Denmark’s Egmont Ends 27 Years in Russian Children’s Book Market

In News by Eugene Gerden

After more than a generation, and despite its stance among the top three children’s publishers in Russia, the Danish media corporation Egmont has sold its Russian operation to shareholders.

Image: From the Egmont Russia site this week

A related note of some timeliness this week, Egmont International’s Nordisk Film division has a nominee in the Academy Awards—the annual awards show is Sunday night (February 26). ‘Land of Mine,’ set in World War II Denmark, is nominated for a Best Foreign-Language Film Oscar.—Porter Anderson


By Eugene Gerden

Shareholders Now Control Egmont Russia
The Danish media corporation Egmont International has exited the Russian children’s book market this month, selling 100 percent of Egmont Russia to shareholders.

The company had been working in Russia for 27 years, but is reported to have made the decision to divest because of Russian legislative restrictions on foreign capital in local media and continuing challenges in the Russian publishing market.

Among shareholders who now control the company is Leo Elin, president of the company—with what Kommersant reports is a 68.8-percent stake—as well as Oleg Vishnyakov and Andrei Kocharov, both of whom are well-known players in the Russian publishing business.

The amount of the transaction isn’t known but news reports have suggested that it’s in the range of some €10 million (US$10.6 million).

According to analysts of the ministry of science and education, those new legislative restrictions introduced a ban on the foreign ownership of more than 20 percent of a domestic media concern.

In speaking to Publishing Perspectives, Elin says, “In order to comply with new legislative requirements, Egmont had begun to move its publishing business into a separate legal entity. But the process wasn’t complete, and the Danish company decided to completely withdraw from the Russian market.

“The Danes didn’t like the idea of an intermediate company. It would be a loss of control for its Russian business and contrary to the business principles of Egmont.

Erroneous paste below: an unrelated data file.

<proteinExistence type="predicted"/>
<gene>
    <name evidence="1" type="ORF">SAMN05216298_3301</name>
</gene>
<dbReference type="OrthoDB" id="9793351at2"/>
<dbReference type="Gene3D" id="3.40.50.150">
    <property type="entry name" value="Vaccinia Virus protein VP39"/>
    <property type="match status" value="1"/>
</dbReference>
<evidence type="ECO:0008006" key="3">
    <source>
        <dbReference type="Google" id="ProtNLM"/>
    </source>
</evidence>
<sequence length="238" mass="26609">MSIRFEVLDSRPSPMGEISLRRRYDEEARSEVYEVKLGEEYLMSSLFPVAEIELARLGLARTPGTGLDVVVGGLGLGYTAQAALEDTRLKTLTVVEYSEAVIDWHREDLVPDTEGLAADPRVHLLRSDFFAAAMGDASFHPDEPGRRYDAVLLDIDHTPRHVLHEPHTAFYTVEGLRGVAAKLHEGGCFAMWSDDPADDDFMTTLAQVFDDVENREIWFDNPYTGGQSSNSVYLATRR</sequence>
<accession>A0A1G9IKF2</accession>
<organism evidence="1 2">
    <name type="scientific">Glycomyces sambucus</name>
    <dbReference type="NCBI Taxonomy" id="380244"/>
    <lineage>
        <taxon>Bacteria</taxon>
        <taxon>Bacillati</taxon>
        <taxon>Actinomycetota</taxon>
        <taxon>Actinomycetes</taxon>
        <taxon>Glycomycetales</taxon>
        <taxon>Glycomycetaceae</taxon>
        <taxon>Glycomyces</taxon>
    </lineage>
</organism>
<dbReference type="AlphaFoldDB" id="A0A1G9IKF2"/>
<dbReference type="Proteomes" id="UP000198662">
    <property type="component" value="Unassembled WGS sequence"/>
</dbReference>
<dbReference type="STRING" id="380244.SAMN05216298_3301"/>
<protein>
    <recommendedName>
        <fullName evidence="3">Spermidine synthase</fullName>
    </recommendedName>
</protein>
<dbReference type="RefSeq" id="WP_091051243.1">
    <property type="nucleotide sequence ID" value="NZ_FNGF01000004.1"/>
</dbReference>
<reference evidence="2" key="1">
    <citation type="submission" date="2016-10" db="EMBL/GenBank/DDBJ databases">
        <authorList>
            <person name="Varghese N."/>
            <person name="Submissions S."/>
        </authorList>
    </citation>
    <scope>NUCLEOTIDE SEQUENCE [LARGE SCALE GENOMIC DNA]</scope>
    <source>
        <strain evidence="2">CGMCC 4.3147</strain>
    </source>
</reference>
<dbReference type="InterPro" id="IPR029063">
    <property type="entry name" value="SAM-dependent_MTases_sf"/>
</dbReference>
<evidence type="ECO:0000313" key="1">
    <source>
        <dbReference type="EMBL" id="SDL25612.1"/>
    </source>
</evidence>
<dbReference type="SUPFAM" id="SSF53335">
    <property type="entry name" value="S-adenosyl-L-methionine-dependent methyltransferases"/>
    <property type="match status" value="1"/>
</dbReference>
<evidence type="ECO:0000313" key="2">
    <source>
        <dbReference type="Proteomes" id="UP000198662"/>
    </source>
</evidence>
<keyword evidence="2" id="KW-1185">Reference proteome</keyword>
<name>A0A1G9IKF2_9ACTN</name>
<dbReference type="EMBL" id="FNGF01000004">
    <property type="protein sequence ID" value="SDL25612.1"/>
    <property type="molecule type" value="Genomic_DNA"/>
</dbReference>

“The situation is aggravated by the crisis in the Russian book publishing market.”

The new owners have said they plan to start rebranding the business by the end of this year and to change its name in 2018.

Some 40 magazines are part of Egmont Russia’s portfolio of publications for children, many of them based on familiar faces in entertainment. Company literature indicates that Egmont’s operations account for about 70 percent of the Russian market in children’s magazines.

Children’s Books in the Russian Market

Egmont Russia currently produces 1,200 books and some 40 magazines annually and is among the top three publishers for children in the country. The magazines, according to the company’s literature about itself, sell at a total annual circulation of some 2 million copies.

In 2016, the company’s performance fell by 12 to 13 percent, which nevertheless surpassed figures that showed the market falling 16 percent. A loss of points of sale is is blamed for the downturn, particularly in the Russian network of bookselling kiosks.

According to Oleg Novikov, president of Russia’s leading publishing house Eksmo-AST, children’s literature represents some 22 percent of the Russian market in units. In value, children’s books in 2016 showed an increase of 8 percent, up to 17.5 billion rubles (US$309 million). Novikov’s Eksmo last year published close to 1,800 children’s titles and sold some 12 million copies of them.

According to Novikov, children’s reading remains the most promising sector of the Russian publishing market.

About the Author

Eugene Gerden

Eugene Gerden is an international freelance writer who specializes in covering global book publishing and bookselling industry.